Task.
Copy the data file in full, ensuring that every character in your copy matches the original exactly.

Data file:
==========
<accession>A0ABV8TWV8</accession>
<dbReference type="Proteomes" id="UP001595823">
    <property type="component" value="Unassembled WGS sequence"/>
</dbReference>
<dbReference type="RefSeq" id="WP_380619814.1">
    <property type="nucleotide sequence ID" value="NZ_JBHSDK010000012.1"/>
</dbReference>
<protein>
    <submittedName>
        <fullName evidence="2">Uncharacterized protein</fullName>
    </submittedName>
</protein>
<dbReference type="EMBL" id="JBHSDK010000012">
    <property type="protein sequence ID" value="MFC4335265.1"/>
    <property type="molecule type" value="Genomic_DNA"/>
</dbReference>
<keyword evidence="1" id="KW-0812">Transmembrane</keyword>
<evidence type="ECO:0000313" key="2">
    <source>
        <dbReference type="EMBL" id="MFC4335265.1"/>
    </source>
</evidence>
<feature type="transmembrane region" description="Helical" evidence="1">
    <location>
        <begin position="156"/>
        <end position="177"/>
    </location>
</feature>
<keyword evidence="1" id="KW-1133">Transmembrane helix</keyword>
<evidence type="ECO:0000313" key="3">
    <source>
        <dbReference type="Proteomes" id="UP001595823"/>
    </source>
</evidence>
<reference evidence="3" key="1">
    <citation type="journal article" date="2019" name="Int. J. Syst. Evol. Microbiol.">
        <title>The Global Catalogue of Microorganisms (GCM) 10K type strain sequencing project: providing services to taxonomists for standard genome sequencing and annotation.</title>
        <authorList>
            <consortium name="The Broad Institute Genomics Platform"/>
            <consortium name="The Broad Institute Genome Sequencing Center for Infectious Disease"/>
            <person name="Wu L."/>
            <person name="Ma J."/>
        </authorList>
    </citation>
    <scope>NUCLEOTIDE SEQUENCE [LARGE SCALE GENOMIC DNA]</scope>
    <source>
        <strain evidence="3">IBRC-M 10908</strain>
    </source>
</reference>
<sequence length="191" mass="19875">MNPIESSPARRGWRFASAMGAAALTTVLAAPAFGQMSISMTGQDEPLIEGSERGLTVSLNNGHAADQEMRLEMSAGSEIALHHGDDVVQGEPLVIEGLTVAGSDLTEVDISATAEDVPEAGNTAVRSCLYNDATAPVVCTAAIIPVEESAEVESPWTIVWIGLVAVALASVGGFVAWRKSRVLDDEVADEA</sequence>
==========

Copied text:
<accession>A0ABV8TWV8</accession>
<dbReference type="Proteomes" id="UP001595823">
    <property type="component" value="Unassembled WGS sequence"/>
</dbReference>
<dbReference type="RefSeq" id="WP_380619814.1">
    <property type="nucleotide sequence ID" value="NZ_JBHSDK010000012.1"/>
</dbReference>
<protein>
    <submittedName>
        <fullName evidence="2">Uncharacterized protein</fullName>
    </submittedName>
</protein>
<dbReference type="EMBL" id="JBHSDK010000012">
    <property type="protein sequence ID" value="MFC4335265.1"/>
    <property type="molecule type" value="Genomic_DNA"/>
</dbReference>
<keyword evidence="1" id="KW-0812">Transmembrane</keyword>
<evidence type="ECO:0000313" key="2">
    <source>
        <dbReference type="EMBL" id="MFC4335265.1"/>
    </source>
</evidence>
<feature type="transmembrane region" description="Helical" evidence="1">
    <location>
        <begin position="156"/>
        <end position="177"/>
    </location>
</feature>
<keyword evidence="1" id="KW-1133">Transmembrane helix</keyword>
<evidence type="ECO:0000313" key="3">
    <source>
        <dbReference type="Proteomes" id="UP001595823"/>
    </source>
</evidence>
<reference evidence="3" key="1">
    <citation type="journal article" date="2019" name="Int. J. Syst. Evol. Microbiol.">
        <title>The Global Catalogue of Microorganisms (GCM) 10K type strain sequencing project: providing services to taxonomists for standard genome sequencing and annotation.</title>
        <authorList>
            <consortium name="The Broad Institute Genomics Platform"/>
            <consortium name="The Broad Institute Genome Sequencing Center for Infectious Disease"/>
            <person name="Wu L."/>
            <person name="Ma J."/>
        </authorList>
    </citation>
    <scope>NUCLEOTIDE SEQUENCE [LARGE SCALE GENOMIC DNA]</scope>
    <source>
        <strain evidence="3">IBRC-M 10908</strain>
    </source>
</reference>
<sequence length="191" mass="19875">MNPIESSPARRGWRFASAMGAAALTTVLAAPAFGQMSISMTGQDEPLIEGSERGLTVSLNNGHAADQEMRLEMSAGSEIALHHGDDVVQGEPLVIEGLTVAGSDLTEVDISATAEDVPEAGNTAVRSCLYNDATAPVVCTAAIIPVEESAEVESPWTIVWIGLVAVALASVGGFVAWRKSRVLDDEVADEA</sequence>